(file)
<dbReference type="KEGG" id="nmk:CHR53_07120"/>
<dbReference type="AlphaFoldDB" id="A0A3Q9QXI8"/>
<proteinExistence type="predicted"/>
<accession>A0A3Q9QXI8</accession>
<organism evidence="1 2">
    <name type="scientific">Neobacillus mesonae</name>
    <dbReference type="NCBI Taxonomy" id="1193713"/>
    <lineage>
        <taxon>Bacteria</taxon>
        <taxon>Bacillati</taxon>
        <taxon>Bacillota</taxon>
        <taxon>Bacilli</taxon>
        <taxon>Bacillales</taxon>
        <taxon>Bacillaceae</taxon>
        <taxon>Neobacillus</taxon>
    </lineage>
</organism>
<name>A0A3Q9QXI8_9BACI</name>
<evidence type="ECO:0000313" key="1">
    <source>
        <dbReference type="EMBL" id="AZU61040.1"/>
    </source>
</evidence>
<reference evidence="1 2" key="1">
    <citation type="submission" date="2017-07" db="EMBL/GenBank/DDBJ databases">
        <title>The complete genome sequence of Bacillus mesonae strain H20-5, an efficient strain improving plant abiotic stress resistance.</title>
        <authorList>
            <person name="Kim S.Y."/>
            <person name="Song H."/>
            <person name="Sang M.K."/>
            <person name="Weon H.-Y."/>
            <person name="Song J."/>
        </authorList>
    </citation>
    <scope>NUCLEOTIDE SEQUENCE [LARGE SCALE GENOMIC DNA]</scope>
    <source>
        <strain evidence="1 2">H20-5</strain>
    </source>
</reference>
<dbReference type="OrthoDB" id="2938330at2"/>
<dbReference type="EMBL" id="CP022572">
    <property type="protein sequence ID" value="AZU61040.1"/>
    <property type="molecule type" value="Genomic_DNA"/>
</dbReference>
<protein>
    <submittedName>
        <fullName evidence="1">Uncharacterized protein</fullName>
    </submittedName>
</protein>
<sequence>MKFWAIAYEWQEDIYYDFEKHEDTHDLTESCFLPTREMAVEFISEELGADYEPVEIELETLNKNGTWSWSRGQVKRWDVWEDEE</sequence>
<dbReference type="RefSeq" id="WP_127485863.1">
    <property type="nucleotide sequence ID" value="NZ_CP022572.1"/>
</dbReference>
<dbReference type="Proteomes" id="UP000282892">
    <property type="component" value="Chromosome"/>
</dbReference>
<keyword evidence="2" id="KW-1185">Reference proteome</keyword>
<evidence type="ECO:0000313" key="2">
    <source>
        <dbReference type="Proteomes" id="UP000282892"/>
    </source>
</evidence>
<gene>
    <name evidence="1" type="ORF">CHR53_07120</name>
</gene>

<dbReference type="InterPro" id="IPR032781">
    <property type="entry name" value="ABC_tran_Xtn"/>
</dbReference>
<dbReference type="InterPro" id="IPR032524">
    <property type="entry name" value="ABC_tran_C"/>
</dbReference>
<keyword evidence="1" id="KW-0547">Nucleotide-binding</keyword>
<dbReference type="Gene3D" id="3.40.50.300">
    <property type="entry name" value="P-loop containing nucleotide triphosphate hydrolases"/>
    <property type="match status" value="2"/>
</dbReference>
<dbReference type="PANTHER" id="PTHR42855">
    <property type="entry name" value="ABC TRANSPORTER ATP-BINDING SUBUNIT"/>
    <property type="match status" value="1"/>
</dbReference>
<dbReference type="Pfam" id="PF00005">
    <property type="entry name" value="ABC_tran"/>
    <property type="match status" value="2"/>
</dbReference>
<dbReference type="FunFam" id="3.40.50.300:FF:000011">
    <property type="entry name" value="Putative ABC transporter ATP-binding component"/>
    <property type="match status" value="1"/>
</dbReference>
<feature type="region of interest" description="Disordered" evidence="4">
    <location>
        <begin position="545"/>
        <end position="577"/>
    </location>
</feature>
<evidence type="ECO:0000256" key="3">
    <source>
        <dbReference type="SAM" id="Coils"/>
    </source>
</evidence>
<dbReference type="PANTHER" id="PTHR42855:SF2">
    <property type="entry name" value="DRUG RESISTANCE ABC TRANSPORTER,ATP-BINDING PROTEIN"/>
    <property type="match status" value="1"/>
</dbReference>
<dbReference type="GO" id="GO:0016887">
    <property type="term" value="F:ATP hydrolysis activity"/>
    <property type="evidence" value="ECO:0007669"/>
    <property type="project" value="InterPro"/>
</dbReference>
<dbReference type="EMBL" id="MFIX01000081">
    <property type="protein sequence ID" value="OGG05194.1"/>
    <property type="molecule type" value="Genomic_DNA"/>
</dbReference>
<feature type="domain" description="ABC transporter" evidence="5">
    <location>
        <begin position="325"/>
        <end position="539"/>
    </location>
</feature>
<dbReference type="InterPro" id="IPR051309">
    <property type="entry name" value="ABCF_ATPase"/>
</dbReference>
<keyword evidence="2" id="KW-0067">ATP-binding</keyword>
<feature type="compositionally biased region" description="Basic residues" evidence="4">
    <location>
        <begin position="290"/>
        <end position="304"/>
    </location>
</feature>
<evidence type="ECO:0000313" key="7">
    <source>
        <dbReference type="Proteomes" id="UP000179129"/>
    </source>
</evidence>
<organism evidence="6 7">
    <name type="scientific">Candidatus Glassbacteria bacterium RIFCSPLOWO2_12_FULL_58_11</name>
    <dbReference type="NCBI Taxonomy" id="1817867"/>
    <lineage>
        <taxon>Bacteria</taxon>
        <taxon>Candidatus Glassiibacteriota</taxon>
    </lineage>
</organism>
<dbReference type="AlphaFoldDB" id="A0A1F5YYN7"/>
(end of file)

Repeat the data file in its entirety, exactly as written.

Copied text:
<dbReference type="KEGG" id="nmk:CHR53_07120"/>
<dbReference type="AlphaFoldDB" id="A0A3Q9QXI8"/>
<proteinExistence type="predicted"/>
<accession>A0A3Q9QXI8</accession>
<organism evidence="1 2">
    <name type="scientific">Neobacillus mesonae</name>
    <dbReference type="NCBI Taxonomy" id="1193713"/>
    <lineage>
        <taxon>Bacteria</taxon>
        <taxon>Bacillati</taxon>
        <taxon>Bacillota</taxon>
        <taxon>Bacilli</taxon>
        <taxon>Bacillales</taxon>
        <taxon>Bacillaceae</taxon>
        <taxon>Neobacillus</taxon>
    </lineage>
</organism>
<name>A0A3Q9QXI8_9BACI</name>
<evidence type="ECO:0000313" key="1">
    <source>
        <dbReference type="EMBL" id="AZU61040.1"/>
    </source>
</evidence>
<reference evidence="1 2" key="1">
    <citation type="submission" date="2017-07" db="EMBL/GenBank/DDBJ databases">
        <title>The complete genome sequence of Bacillus mesonae strain H20-5, an efficient strain improving plant abiotic stress resistance.</title>
        <authorList>
            <person name="Kim S.Y."/>
            <person name="Song H."/>
            <person name="Sang M.K."/>
            <person name="Weon H.-Y."/>
            <person name="Song J."/>
        </authorList>
    </citation>
    <scope>NUCLEOTIDE SEQUENCE [LARGE SCALE GENOMIC DNA]</scope>
    <source>
        <strain evidence="1 2">H20-5</strain>
    </source>
</reference>
<dbReference type="OrthoDB" id="2938330at2"/>
<dbReference type="EMBL" id="CP022572">
    <property type="protein sequence ID" value="AZU61040.1"/>
    <property type="molecule type" value="Genomic_DNA"/>
</dbReference>
<protein>
    <submittedName>
        <fullName evidence="1">Uncharacterized protein</fullName>
    </submittedName>
</protein>
<sequence>MKFWAIAYEWQEDIYYDFEKHEDTHDLTESCFLPTREMAVEFISEELGADYEPVEIELETLNKNGTWSWSRGQVKRWDVWEDEE</sequence>
<dbReference type="RefSeq" id="WP_127485863.1">
    <property type="nucleotide sequence ID" value="NZ_CP022572.1"/>
</dbReference>
<dbReference type="Proteomes" id="UP000282892">
    <property type="component" value="Chromosome"/>
</dbReference>
<keyword evidence="2" id="KW-1185">Reference proteome</keyword>
<evidence type="ECO:0000313" key="2">
    <source>
        <dbReference type="Proteomes" id="UP000282892"/>
    </source>
</evidence>
<gene>
    <name evidence="1" type="ORF">CHR53_07120</name>
</gene>

<dbReference type="InterPro" id="IPR032781">
    <property type="entry name" value="ABC_tran_Xtn"/>
</dbReference>
<dbReference type="InterPro" id="IPR032524">
    <property type="entry name" value="ABC_tran_C"/>
</dbReference>
<keyword evidence="1" id="KW-0547">Nucleotide-binding</keyword>
<dbReference type="Gene3D" id="3.40.50.300">
    <property type="entry name" value="P-loop containing nucleotide triphosphate hydrolases"/>
    <property type="match status" value="2"/>
</dbReference>
<dbReference type="PANTHER" id="PTHR42855">
    <property type="entry name" value="ABC TRANSPORTER ATP-BINDING SUBUNIT"/>
    <property type="match status" value="1"/>
</dbReference>
<dbReference type="Pfam" id="PF00005">
    <property type="entry name" value="ABC_tran"/>
    <property type="match status" value="2"/>
</dbReference>
<dbReference type="FunFam" id="3.40.50.300:FF:000011">
    <property type="entry name" value="Putative ABC transporter ATP-binding component"/>
    <property type="match status" value="1"/>
</dbReference>
<feature type="region of interest" description="Disordered" evidence="4">
    <location>
        <begin position="545"/>
        <end position="577"/>
    </location>
</feature>
<evidence type="ECO:0000256" key="3">
    <source>
        <dbReference type="SAM" id="Coils"/>
    </source>
</evidence>
<dbReference type="PANTHER" id="PTHR42855:SF2">
    <property type="entry name" value="DRUG RESISTANCE ABC TRANSPORTER,ATP-BINDING PROTEIN"/>
    <property type="match status" value="1"/>
</dbReference>
<dbReference type="GO" id="GO:0016887">
    <property type="term" value="F:ATP hydrolysis activity"/>
    <property type="evidence" value="ECO:0007669"/>
    <property type="project" value="InterPro"/>
</dbReference>
<dbReference type="EMBL" id="MFIX01000081">
    <property type="protein sequence ID" value="OGG05194.1"/>
    <property type="molecule type" value="Genomic_DNA"/>
</dbReference>
<feature type="domain" description="ABC transporter" evidence="5">
    <location>
        <begin position="325"/>
        <end position="539"/>
    </location>
</feature>
<dbReference type="InterPro" id="IPR051309">
    <property type="entry name" value="ABCF_ATPase"/>
</dbReference>
<keyword evidence="2" id="KW-0067">ATP-binding</keyword>
<feature type="compositionally biased region" description="Basic residues" evidence="4">
    <location>
        <begin position="290"/>
        <end position="304"/>
    </location>
</feature>
<evidence type="ECO:0000313" key="7">
    <source>
        <dbReference type="Proteomes" id="UP000179129"/>
    </source>
</evidence>
<organism evidence="6 7">
    <name type="scientific">Candidatus Glassbacteria bacterium RIFCSPLOWO2_12_FULL_58_11</name>
    <dbReference type="NCBI Taxonomy" id="1817867"/>
    <lineage>
        <taxon>Bacteria</taxon>
        <taxon>Candidatus Glassiibacteriota</taxon>
    </lineage>
</organism>
<dbReference type="AlphaFoldDB" id="A0A1F5YYN7"/>